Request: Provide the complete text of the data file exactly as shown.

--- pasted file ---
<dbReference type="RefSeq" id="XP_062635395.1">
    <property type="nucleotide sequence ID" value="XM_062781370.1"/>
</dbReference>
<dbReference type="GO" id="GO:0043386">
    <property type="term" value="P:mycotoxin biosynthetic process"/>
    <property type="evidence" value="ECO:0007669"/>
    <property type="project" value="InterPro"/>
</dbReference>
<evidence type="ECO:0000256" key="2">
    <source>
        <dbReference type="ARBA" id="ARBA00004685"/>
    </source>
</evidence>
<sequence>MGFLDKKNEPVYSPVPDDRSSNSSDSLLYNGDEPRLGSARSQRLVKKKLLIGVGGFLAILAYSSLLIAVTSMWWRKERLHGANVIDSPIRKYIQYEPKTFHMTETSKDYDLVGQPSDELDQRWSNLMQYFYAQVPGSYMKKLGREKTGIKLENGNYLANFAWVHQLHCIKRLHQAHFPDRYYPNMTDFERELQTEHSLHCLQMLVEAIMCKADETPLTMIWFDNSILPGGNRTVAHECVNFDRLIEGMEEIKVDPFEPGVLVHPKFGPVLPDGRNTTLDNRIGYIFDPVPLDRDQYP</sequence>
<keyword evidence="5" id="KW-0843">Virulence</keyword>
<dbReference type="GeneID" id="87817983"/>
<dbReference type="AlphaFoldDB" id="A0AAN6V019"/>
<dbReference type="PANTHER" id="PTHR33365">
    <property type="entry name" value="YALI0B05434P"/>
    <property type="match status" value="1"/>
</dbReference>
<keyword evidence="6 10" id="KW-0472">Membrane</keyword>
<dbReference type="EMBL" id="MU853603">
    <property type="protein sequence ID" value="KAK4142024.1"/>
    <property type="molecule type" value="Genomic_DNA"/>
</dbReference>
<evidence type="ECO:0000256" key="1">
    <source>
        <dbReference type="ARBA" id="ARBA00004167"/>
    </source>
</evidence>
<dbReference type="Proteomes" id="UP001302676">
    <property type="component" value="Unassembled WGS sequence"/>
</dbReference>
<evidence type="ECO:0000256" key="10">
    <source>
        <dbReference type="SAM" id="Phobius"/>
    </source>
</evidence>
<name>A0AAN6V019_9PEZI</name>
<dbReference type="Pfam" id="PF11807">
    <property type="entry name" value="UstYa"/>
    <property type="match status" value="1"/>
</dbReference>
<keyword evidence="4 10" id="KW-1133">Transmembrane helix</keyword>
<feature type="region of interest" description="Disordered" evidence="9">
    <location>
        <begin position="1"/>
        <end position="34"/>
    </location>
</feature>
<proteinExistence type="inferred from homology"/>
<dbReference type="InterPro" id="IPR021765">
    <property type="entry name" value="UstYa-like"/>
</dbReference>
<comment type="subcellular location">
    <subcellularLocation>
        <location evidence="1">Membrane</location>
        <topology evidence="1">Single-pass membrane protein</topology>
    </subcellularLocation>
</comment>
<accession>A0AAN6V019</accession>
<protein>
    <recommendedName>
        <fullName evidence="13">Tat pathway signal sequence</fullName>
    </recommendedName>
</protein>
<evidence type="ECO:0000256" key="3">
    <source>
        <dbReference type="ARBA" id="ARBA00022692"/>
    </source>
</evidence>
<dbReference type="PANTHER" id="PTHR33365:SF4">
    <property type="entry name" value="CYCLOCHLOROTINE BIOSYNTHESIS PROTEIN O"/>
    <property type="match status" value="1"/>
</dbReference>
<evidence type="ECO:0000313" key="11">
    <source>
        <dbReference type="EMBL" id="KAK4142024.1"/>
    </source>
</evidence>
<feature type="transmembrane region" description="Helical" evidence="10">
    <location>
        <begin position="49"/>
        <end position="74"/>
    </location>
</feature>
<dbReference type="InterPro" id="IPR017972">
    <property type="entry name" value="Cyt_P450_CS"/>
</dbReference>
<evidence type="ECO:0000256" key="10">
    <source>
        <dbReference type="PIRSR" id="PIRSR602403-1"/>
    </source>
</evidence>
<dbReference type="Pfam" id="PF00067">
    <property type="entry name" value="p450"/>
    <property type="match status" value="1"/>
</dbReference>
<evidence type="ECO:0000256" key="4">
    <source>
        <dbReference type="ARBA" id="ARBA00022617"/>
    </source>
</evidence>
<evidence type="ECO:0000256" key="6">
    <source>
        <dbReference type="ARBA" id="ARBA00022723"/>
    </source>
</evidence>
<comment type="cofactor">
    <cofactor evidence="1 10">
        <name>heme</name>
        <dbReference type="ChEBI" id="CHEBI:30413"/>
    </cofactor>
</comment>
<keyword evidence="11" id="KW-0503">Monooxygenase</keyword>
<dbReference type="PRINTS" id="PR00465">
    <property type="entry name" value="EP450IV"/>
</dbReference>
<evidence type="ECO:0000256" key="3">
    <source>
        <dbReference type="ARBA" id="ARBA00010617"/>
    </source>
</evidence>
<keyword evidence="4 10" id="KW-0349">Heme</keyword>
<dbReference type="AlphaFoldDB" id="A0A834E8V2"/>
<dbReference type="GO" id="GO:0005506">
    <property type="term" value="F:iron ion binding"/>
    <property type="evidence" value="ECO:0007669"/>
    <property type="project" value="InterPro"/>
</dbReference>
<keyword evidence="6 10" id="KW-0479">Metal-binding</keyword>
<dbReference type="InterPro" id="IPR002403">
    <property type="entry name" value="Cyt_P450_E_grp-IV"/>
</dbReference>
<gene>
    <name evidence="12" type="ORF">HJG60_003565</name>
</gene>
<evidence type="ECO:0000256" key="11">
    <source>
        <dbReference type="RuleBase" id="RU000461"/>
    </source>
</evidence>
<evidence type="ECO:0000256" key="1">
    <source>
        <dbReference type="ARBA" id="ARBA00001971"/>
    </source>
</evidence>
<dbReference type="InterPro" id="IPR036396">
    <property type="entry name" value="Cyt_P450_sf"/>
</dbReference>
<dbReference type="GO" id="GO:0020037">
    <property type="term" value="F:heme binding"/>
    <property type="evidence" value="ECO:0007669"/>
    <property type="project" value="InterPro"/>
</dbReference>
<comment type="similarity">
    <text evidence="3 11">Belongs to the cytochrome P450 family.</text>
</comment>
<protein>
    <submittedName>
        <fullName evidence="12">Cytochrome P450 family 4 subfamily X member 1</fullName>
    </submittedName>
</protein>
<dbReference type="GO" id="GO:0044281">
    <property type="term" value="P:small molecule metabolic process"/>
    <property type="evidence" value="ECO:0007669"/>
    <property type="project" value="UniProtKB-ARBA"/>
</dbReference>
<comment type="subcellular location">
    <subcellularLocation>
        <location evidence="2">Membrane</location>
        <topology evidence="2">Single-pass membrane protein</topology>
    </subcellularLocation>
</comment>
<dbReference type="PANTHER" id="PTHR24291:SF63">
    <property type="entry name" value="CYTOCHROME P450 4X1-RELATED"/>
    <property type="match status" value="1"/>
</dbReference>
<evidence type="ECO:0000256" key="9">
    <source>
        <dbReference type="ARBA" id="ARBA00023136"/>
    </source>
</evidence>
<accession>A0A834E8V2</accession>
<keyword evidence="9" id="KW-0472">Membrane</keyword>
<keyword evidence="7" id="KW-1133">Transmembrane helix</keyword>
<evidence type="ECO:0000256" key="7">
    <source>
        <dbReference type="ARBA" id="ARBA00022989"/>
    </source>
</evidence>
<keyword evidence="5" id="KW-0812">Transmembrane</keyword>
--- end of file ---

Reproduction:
<dbReference type="RefSeq" id="XP_062635395.1">
    <property type="nucleotide sequence ID" value="XM_062781370.1"/>
</dbReference>
<dbReference type="GO" id="GO:0043386">
    <property type="term" value="P:mycotoxin biosynthetic process"/>
    <property type="evidence" value="ECO:0007669"/>
    <property type="project" value="InterPro"/>
</dbReference>
<evidence type="ECO:0000256" key="2">
    <source>
        <dbReference type="ARBA" id="ARBA00004685"/>
    </source>
</evidence>
<sequence>MGFLDKKNEPVYSPVPDDRSSNSSDSLLYNGDEPRLGSARSQRLVKKKLLIGVGGFLAILAYSSLLIAVTSMWWRKERLHGANVIDSPIRKYIQYEPKTFHMTETSKDYDLVGQPSDELDQRWSNLMQYFYAQVPGSYMKKLGREKTGIKLENGNYLANFAWVHQLHCIKRLHQAHFPDRYYPNMTDFERELQTEHSLHCLQMLVEAIMCKADETPLTMIWFDNSILPGGNRTVAHECVNFDRLIEGMEEIKVDPFEPGVLVHPKFGPVLPDGRNTTLDNRIGYIFDPVPLDRDQYP</sequence>
<keyword evidence="5" id="KW-0843">Virulence</keyword>
<dbReference type="GeneID" id="87817983"/>
<dbReference type="AlphaFoldDB" id="A0AAN6V019"/>
<dbReference type="PANTHER" id="PTHR33365">
    <property type="entry name" value="YALI0B05434P"/>
    <property type="match status" value="1"/>
</dbReference>
<keyword evidence="6 10" id="KW-0472">Membrane</keyword>
<dbReference type="EMBL" id="MU853603">
    <property type="protein sequence ID" value="KAK4142024.1"/>
    <property type="molecule type" value="Genomic_DNA"/>
</dbReference>
<evidence type="ECO:0000256" key="1">
    <source>
        <dbReference type="ARBA" id="ARBA00004167"/>
    </source>
</evidence>
<dbReference type="Proteomes" id="UP001302676">
    <property type="component" value="Unassembled WGS sequence"/>
</dbReference>
<evidence type="ECO:0000256" key="10">
    <source>
        <dbReference type="SAM" id="Phobius"/>
    </source>
</evidence>
<name>A0AAN6V019_9PEZI</name>
<dbReference type="Pfam" id="PF11807">
    <property type="entry name" value="UstYa"/>
    <property type="match status" value="1"/>
</dbReference>
<keyword evidence="4 10" id="KW-1133">Transmembrane helix</keyword>
<feature type="region of interest" description="Disordered" evidence="9">
    <location>
        <begin position="1"/>
        <end position="34"/>
    </location>
</feature>
<proteinExistence type="inferred from homology"/>
<dbReference type="InterPro" id="IPR021765">
    <property type="entry name" value="UstYa-like"/>
</dbReference>
<comment type="subcellular location">
    <subcellularLocation>
        <location evidence="1">Membrane</location>
        <topology evidence="1">Single-pass membrane protein</topology>
    </subcellularLocation>
</comment>
<accession>A0AAN6V019</accession>
<protein>
    <recommendedName>
        <fullName evidence="13">Tat pathway signal sequence</fullName>
    </recommendedName>
</protein>
<evidence type="ECO:0000256" key="3">
    <source>
        <dbReference type="ARBA" id="ARBA00022692"/>
    </source>
</evidence>
<dbReference type="PANTHER" id="PTHR33365:SF4">
    <property type="entry name" value="CYCLOCHLOROTINE BIOSYNTHESIS PROTEIN O"/>
    <property type="match status" value="1"/>
</dbReference>
<evidence type="ECO:0000313" key="11">
    <source>
        <dbReference type="EMBL" id="KAK4142024.1"/>
    </source>
</evidence>
<feature type="transmembrane region" description="Helical" evidence="10">
    <location>
        <begin position="49"/>
        <end position="74"/>
    </location>
</feature>
<dbReference type="InterPro" id="IPR017972">
    <property type="entry name" value="Cyt_P450_CS"/>
</dbReference>
<evidence type="ECO:0000256" key="10">
    <source>
        <dbReference type="PIRSR" id="PIRSR602403-1"/>
    </source>
</evidence>
<dbReference type="Pfam" id="PF00067">
    <property type="entry name" value="p450"/>
    <property type="match status" value="1"/>
</dbReference>
<evidence type="ECO:0000256" key="4">
    <source>
        <dbReference type="ARBA" id="ARBA00022617"/>
    </source>
</evidence>
<evidence type="ECO:0000256" key="6">
    <source>
        <dbReference type="ARBA" id="ARBA00022723"/>
    </source>
</evidence>
<comment type="cofactor">
    <cofactor evidence="1 10">
        <name>heme</name>
        <dbReference type="ChEBI" id="CHEBI:30413"/>
    </cofactor>
</comment>
<keyword evidence="11" id="KW-0503">Monooxygenase</keyword>
<dbReference type="PRINTS" id="PR00465">
    <property type="entry name" value="EP450IV"/>
</dbReference>
<evidence type="ECO:0000256" key="3">
    <source>
        <dbReference type="ARBA" id="ARBA00010617"/>
    </source>
</evidence>
<keyword evidence="4 10" id="KW-0349">Heme</keyword>
<dbReference type="AlphaFoldDB" id="A0A834E8V2"/>
<dbReference type="GO" id="GO:0005506">
    <property type="term" value="F:iron ion binding"/>
    <property type="evidence" value="ECO:0007669"/>
    <property type="project" value="InterPro"/>
</dbReference>
<keyword evidence="6 10" id="KW-0479">Metal-binding</keyword>
<dbReference type="InterPro" id="IPR002403">
    <property type="entry name" value="Cyt_P450_E_grp-IV"/>
</dbReference>
<gene>
    <name evidence="12" type="ORF">HJG60_003565</name>
</gene>
<evidence type="ECO:0000256" key="11">
    <source>
        <dbReference type="RuleBase" id="RU000461"/>
    </source>
</evidence>
<evidence type="ECO:0000256" key="1">
    <source>
        <dbReference type="ARBA" id="ARBA00001971"/>
    </source>
</evidence>
<dbReference type="InterPro" id="IPR036396">
    <property type="entry name" value="Cyt_P450_sf"/>
</dbReference>
<dbReference type="GO" id="GO:0020037">
    <property type="term" value="F:heme binding"/>
    <property type="evidence" value="ECO:0007669"/>
    <property type="project" value="InterPro"/>
</dbReference>
<comment type="similarity">
    <text evidence="3 11">Belongs to the cytochrome P450 family.</text>
</comment>
<protein>
    <submittedName>
        <fullName evidence="12">Cytochrome P450 family 4 subfamily X member 1</fullName>
    </submittedName>
</protein>
<dbReference type="GO" id="GO:0044281">
    <property type="term" value="P:small molecule metabolic process"/>
    <property type="evidence" value="ECO:0007669"/>
    <property type="project" value="UniProtKB-ARBA"/>
</dbReference>
<comment type="subcellular location">
    <subcellularLocation>
        <location evidence="2">Membrane</location>
        <topology evidence="2">Single-pass membrane protein</topology>
    </subcellularLocation>
</comment>
<dbReference type="PANTHER" id="PTHR24291:SF63">
    <property type="entry name" value="CYTOCHROME P450 4X1-RELATED"/>
    <property type="match status" value="1"/>
</dbReference>
<evidence type="ECO:0000256" key="9">
    <source>
        <dbReference type="ARBA" id="ARBA00023136"/>
    </source>
</evidence>
<accession>A0A834E8V2</accession>
<keyword evidence="9" id="KW-0472">Membrane</keyword>
<keyword evidence="7" id="KW-1133">Transmembrane helix</keyword>
<evidence type="ECO:0000256" key="7">
    <source>
        <dbReference type="ARBA" id="ARBA00022989"/>
    </source>
</evidence>
<keyword evidence="5" id="KW-0812">Transmembrane</keyword>